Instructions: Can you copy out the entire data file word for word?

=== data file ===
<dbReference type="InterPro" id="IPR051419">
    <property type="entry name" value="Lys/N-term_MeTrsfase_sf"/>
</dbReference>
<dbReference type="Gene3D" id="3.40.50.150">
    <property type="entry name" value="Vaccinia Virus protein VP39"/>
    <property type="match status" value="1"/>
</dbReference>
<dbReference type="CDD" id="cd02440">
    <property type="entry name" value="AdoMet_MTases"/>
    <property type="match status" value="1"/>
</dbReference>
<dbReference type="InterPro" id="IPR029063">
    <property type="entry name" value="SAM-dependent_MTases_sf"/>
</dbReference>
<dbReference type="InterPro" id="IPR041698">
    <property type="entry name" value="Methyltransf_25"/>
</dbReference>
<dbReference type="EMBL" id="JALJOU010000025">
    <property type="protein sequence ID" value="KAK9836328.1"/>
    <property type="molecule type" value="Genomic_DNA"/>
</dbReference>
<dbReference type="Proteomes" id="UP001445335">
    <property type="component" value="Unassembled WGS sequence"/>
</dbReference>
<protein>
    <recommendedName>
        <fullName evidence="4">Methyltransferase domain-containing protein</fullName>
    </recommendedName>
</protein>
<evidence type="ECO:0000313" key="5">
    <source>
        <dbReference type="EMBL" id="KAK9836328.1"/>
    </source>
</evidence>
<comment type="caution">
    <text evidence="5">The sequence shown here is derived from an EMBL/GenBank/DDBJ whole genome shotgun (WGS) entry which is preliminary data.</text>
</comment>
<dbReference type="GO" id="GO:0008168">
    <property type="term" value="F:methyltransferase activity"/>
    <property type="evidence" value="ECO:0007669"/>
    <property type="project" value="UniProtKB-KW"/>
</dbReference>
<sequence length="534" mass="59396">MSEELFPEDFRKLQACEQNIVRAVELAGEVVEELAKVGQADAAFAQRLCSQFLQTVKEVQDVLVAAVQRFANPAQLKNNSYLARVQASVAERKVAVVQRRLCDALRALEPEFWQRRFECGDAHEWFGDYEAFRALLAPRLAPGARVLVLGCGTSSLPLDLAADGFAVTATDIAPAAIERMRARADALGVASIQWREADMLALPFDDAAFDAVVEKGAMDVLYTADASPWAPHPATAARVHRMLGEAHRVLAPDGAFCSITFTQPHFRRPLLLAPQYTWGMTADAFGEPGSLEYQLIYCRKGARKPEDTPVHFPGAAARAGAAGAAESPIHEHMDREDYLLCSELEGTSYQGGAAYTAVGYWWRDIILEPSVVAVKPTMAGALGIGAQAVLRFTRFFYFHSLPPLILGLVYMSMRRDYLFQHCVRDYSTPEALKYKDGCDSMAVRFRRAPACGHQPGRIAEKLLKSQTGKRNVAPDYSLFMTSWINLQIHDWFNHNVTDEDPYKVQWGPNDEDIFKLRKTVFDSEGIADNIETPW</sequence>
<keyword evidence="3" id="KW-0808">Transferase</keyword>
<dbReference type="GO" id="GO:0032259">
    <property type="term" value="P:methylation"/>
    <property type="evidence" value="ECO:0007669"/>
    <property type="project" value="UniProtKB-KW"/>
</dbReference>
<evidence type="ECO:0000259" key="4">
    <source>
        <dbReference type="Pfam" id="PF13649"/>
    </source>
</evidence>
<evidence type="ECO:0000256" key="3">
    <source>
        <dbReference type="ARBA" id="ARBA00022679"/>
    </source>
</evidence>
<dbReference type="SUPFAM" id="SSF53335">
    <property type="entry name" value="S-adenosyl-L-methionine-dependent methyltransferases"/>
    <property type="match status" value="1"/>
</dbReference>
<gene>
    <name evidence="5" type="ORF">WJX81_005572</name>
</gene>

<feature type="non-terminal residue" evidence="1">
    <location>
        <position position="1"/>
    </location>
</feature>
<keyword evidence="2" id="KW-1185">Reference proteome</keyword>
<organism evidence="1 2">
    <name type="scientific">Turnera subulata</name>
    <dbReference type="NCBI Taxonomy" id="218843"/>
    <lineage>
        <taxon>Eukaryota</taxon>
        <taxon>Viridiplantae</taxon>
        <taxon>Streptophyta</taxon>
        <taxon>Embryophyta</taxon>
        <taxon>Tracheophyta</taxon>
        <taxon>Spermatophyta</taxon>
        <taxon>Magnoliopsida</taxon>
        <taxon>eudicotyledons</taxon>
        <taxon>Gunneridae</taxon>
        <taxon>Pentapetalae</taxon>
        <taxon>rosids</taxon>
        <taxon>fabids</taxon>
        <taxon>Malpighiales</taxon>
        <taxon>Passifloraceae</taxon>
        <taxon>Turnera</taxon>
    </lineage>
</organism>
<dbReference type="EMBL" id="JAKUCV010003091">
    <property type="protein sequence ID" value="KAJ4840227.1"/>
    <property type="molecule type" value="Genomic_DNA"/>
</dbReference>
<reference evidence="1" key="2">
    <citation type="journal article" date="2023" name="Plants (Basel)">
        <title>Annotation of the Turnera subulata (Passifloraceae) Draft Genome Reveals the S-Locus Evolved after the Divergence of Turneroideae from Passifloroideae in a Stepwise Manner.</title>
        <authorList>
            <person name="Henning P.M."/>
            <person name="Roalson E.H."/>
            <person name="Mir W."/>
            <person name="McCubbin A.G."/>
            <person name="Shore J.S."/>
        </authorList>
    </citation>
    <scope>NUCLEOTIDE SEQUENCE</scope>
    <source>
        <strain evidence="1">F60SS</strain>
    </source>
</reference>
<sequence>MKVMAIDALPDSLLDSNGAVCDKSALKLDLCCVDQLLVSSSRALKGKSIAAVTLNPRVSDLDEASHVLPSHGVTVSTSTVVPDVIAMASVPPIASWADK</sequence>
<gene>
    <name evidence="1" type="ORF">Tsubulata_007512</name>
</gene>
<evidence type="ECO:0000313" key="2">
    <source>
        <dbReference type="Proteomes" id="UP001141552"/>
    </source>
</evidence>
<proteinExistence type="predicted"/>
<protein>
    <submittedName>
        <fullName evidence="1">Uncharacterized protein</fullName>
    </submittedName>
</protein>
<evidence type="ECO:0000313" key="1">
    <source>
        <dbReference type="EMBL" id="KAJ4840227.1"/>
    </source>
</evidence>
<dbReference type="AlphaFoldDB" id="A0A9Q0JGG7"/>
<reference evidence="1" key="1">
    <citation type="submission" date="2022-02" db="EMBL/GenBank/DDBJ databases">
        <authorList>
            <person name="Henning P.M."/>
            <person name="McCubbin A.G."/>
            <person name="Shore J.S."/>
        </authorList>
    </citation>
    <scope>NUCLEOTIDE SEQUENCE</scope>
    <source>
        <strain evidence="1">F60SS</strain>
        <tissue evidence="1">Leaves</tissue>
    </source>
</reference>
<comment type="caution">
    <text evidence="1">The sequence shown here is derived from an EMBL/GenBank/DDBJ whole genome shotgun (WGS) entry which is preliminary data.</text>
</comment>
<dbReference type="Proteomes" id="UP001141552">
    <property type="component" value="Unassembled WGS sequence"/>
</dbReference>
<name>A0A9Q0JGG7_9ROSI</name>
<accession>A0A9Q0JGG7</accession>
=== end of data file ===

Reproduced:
<dbReference type="InterPro" id="IPR051419">
    <property type="entry name" value="Lys/N-term_MeTrsfase_sf"/>
</dbReference>
<dbReference type="Gene3D" id="3.40.50.150">
    <property type="entry name" value="Vaccinia Virus protein VP39"/>
    <property type="match status" value="1"/>
</dbReference>
<dbReference type="CDD" id="cd02440">
    <property type="entry name" value="AdoMet_MTases"/>
    <property type="match status" value="1"/>
</dbReference>
<dbReference type="InterPro" id="IPR029063">
    <property type="entry name" value="SAM-dependent_MTases_sf"/>
</dbReference>
<dbReference type="InterPro" id="IPR041698">
    <property type="entry name" value="Methyltransf_25"/>
</dbReference>
<dbReference type="EMBL" id="JALJOU010000025">
    <property type="protein sequence ID" value="KAK9836328.1"/>
    <property type="molecule type" value="Genomic_DNA"/>
</dbReference>
<dbReference type="Proteomes" id="UP001445335">
    <property type="component" value="Unassembled WGS sequence"/>
</dbReference>
<protein>
    <recommendedName>
        <fullName evidence="4">Methyltransferase domain-containing protein</fullName>
    </recommendedName>
</protein>
<evidence type="ECO:0000313" key="5">
    <source>
        <dbReference type="EMBL" id="KAK9836328.1"/>
    </source>
</evidence>
<comment type="caution">
    <text evidence="5">The sequence shown here is derived from an EMBL/GenBank/DDBJ whole genome shotgun (WGS) entry which is preliminary data.</text>
</comment>
<dbReference type="GO" id="GO:0008168">
    <property type="term" value="F:methyltransferase activity"/>
    <property type="evidence" value="ECO:0007669"/>
    <property type="project" value="UniProtKB-KW"/>
</dbReference>
<sequence length="534" mass="59396">MSEELFPEDFRKLQACEQNIVRAVELAGEVVEELAKVGQADAAFAQRLCSQFLQTVKEVQDVLVAAVQRFANPAQLKNNSYLARVQASVAERKVAVVQRRLCDALRALEPEFWQRRFECGDAHEWFGDYEAFRALLAPRLAPGARVLVLGCGTSSLPLDLAADGFAVTATDIAPAAIERMRARADALGVASIQWREADMLALPFDDAAFDAVVEKGAMDVLYTADASPWAPHPATAARVHRMLGEAHRVLAPDGAFCSITFTQPHFRRPLLLAPQYTWGMTADAFGEPGSLEYQLIYCRKGARKPEDTPVHFPGAAARAGAAGAAESPIHEHMDREDYLLCSELEGTSYQGGAAYTAVGYWWRDIILEPSVVAVKPTMAGALGIGAQAVLRFTRFFYFHSLPPLILGLVYMSMRRDYLFQHCVRDYSTPEALKYKDGCDSMAVRFRRAPACGHQPGRIAEKLLKSQTGKRNVAPDYSLFMTSWINLQIHDWFNHNVTDEDPYKVQWGPNDEDIFKLRKTVFDSEGIADNIETPW</sequence>
<keyword evidence="3" id="KW-0808">Transferase</keyword>
<dbReference type="GO" id="GO:0032259">
    <property type="term" value="P:methylation"/>
    <property type="evidence" value="ECO:0007669"/>
    <property type="project" value="UniProtKB-KW"/>
</dbReference>
<evidence type="ECO:0000259" key="4">
    <source>
        <dbReference type="Pfam" id="PF13649"/>
    </source>
</evidence>
<evidence type="ECO:0000256" key="3">
    <source>
        <dbReference type="ARBA" id="ARBA00022679"/>
    </source>
</evidence>
<dbReference type="SUPFAM" id="SSF53335">
    <property type="entry name" value="S-adenosyl-L-methionine-dependent methyltransferases"/>
    <property type="match status" value="1"/>
</dbReference>
<gene>
    <name evidence="5" type="ORF">WJX81_005572</name>
</gene>

<feature type="non-terminal residue" evidence="1">
    <location>
        <position position="1"/>
    </location>
</feature>
<keyword evidence="2" id="KW-1185">Reference proteome</keyword>
<organism evidence="1 2">
    <name type="scientific">Turnera subulata</name>
    <dbReference type="NCBI Taxonomy" id="218843"/>
    <lineage>
        <taxon>Eukaryota</taxon>
        <taxon>Viridiplantae</taxon>
        <taxon>Streptophyta</taxon>
        <taxon>Embryophyta</taxon>
        <taxon>Tracheophyta</taxon>
        <taxon>Spermatophyta</taxon>
        <taxon>Magnoliopsida</taxon>
        <taxon>eudicotyledons</taxon>
        <taxon>Gunneridae</taxon>
        <taxon>Pentapetalae</taxon>
        <taxon>rosids</taxon>
        <taxon>fabids</taxon>
        <taxon>Malpighiales</taxon>
        <taxon>Passifloraceae</taxon>
        <taxon>Turnera</taxon>
    </lineage>
</organism>
<dbReference type="EMBL" id="JAKUCV010003091">
    <property type="protein sequence ID" value="KAJ4840227.1"/>
    <property type="molecule type" value="Genomic_DNA"/>
</dbReference>
<reference evidence="1" key="2">
    <citation type="journal article" date="2023" name="Plants (Basel)">
        <title>Annotation of the Turnera subulata (Passifloraceae) Draft Genome Reveals the S-Locus Evolved after the Divergence of Turneroideae from Passifloroideae in a Stepwise Manner.</title>
        <authorList>
            <person name="Henning P.M."/>
            <person name="Roalson E.H."/>
            <person name="Mir W."/>
            <person name="McCubbin A.G."/>
            <person name="Shore J.S."/>
        </authorList>
    </citation>
    <scope>NUCLEOTIDE SEQUENCE</scope>
    <source>
        <strain evidence="1">F60SS</strain>
    </source>
</reference>
<sequence>MKVMAIDALPDSLLDSNGAVCDKSALKLDLCCVDQLLVSSSRALKGKSIAAVTLNPRVSDLDEASHVLPSHGVTVSTSTVVPDVIAMASVPPIASWADK</sequence>
<gene>
    <name evidence="1" type="ORF">Tsubulata_007512</name>
</gene>
<evidence type="ECO:0000313" key="2">
    <source>
        <dbReference type="Proteomes" id="UP001141552"/>
    </source>
</evidence>
<proteinExistence type="predicted"/>
<protein>
    <submittedName>
        <fullName evidence="1">Uncharacterized protein</fullName>
    </submittedName>
</protein>
<evidence type="ECO:0000313" key="1">
    <source>
        <dbReference type="EMBL" id="KAJ4840227.1"/>
    </source>
</evidence>
<dbReference type="AlphaFoldDB" id="A0A9Q0JGG7"/>
<reference evidence="1" key="1">
    <citation type="submission" date="2022-02" db="EMBL/GenBank/DDBJ databases">
        <authorList>
            <person name="Henning P.M."/>
            <person name="McCubbin A.G."/>
            <person name="Shore J.S."/>
        </authorList>
    </citation>
    <scope>NUCLEOTIDE SEQUENCE</scope>
    <source>
        <strain evidence="1">F60SS</strain>
        <tissue evidence="1">Leaves</tissue>
    </source>
</reference>
<comment type="caution">
    <text evidence="1">The sequence shown here is derived from an EMBL/GenBank/DDBJ whole genome shotgun (WGS) entry which is preliminary data.</text>
</comment>
<dbReference type="Proteomes" id="UP001141552">
    <property type="component" value="Unassembled WGS sequence"/>
</dbReference>
<name>A0A9Q0JGG7_9ROSI</name>
<accession>A0A9Q0JGG7</accession>